Zhou Zekai lifted his head up to face Jiang Botao, his eyes blazing with the kind of quiet determination that could take anyone’s breath away; he held the bouquet more securely and handed it to Jiang Botao, who turned a little pale at first before heat began to pool in his cheeks, painting his porcelain skin a lovely pale peach color.
“Jiang, for you,” Zhou Zekai said. His heart might be quivering from waiting for the other man’s answer, but the pure commitment and adoration in his voice was obvious enough that even Jiang Botao could tell that it couldn’t have been easy for Zhou Zekai to divulge his emotions like that.
He took the flowers from Zhou Zekai, this time he was the one whose hands were shaking like leaves using their last strand of strength to hold on.
“F-For me?” Jiang Botao was puzzled and stuttering, which were two things that almost never happened to him. At this point, he was downright confused. Didn’t Zhou Zekai said that the flowers he bought from him was for a significant other? Had he been lied to for the past few months? But… what did all this even mean? Why would Zhou Zekai do that?
“I…” Zhou Zekai started again, a hand instinctively reaching for his dark forelocks as he started to fiddle with the strands self-consciously, “I didn’t find a good opportunity to correct you when you thought—”
“When I thought you were getting flowers for someone important the first time you came in!” Jiang Botao wanted to smack himself in the head, or smash his face against the nearest wall, whichever that would allow him to stop his mind from thinking over and over again how he’d misunderstood Zhou Zekai’s intent all this time.
“I came in because I wanted to talk to you,” Zhou Zekai admitted, the blush on his cheeks growing deeper.
“Why didn’t you let me know sooner?” Jiang Botao was caressing the petals of the creamy white gardenia flowers, soft beneath his fingertips. There was no hint of reproach or rejection in his voice, but when their eyes met again, Zhou Zekai noticed the amused curve of Jiang Botao’s lips, as if he found this entire instance of misunderstanding all too humorous.
“I was scared,” Zhou Zekai said, his tone barely audible that Jiang Botao had to lean in to hear him more clearly, “I didn’t… want you to think I’m weird.”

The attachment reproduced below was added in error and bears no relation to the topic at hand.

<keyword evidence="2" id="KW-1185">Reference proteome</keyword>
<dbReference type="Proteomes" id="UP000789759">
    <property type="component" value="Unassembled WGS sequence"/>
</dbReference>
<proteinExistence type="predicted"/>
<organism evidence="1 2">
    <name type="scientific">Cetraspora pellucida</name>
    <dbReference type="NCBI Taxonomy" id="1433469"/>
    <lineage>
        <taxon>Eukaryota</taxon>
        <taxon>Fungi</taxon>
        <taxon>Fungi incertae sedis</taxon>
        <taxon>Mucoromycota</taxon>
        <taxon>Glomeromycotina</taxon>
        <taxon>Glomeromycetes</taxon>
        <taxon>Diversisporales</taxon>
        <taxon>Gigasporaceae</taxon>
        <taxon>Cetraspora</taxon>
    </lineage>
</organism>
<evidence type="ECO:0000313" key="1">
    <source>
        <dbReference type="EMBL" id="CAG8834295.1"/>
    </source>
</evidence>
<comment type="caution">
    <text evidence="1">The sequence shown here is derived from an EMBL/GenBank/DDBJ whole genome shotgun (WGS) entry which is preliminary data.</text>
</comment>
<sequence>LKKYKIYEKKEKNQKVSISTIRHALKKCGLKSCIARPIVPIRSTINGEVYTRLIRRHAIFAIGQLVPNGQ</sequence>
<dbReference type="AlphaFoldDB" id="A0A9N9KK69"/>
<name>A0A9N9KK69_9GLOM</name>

“I don’t think you’re weird, Xiao Zhou,” Jiang Botao laughed, one hand holding onto the bouquet while he ruffled Zhou Zekai’s hair with his other, the gesture playful but somehow more intimate than any of their other exchanges in the past. “So. Talk to me. Why these flowers in particular?”
“You know why…”
“I want to hear it from you though,” Jiang Botao said.
Fair enough, Zhou Zekai thought. They’d been dancing and tip-toeing around this for far too long. He inhaled a steady breath and reached over the counter to take Jiang Botao’s hand — the hand that was holding the arrangement of flowers he prepared for him — into his own.
“Gardenia,” Zhou Zekai touched the petal of the white blossom between his thumb and forefinger, and then extended his hand to caress Jiang Botao’s flushed cheek, his eyes serene but bright, “means ‘you’re lovely’. Blue iris…”
He traced a delicate finger over the curve of Jiang Botao’s ear, “…is for faith and hope. And heather…”
He presses his lips softly against Jiang Botao’s forehead, the kiss unbearably sweet and tender, and Zhou Zekai pulled back slightly so that he could gaze directly into the other man’s slate blue irises once more, “…is for admiration. Also, it’s your favourite.”
Jiang Botao’s smile deepened, making the small dimples on his cheeks even more prominent.
“Don’t go anywhere, okay? I’ll be right back,” Jiang Botao slipped to the backroom and reappeared in a minute with a single stalk of flower — six-petaled, pale pink in color, and ruffled-edged — in his hand.
“For you, Xiao Zhou,” Jiang Botao offered him the flower. “On the house.”
Zhou Zekai nodded his thanks after taking it and started to inspect the nameless flower more closely.
“Do you know what this flower symbolizes?”
Zhou Zekai shook his head and looked at him, eyes expectant, hopeful.
“Ambrosia,” Jiang Botao whispered as he winded his hand around to the back of Zhou Zekai’s neck, and the dark-haired man leaned down without further prompting, so that Jiang Botao’s next words ghosted over his lips like a promise, “‘your love is reciprocated’.”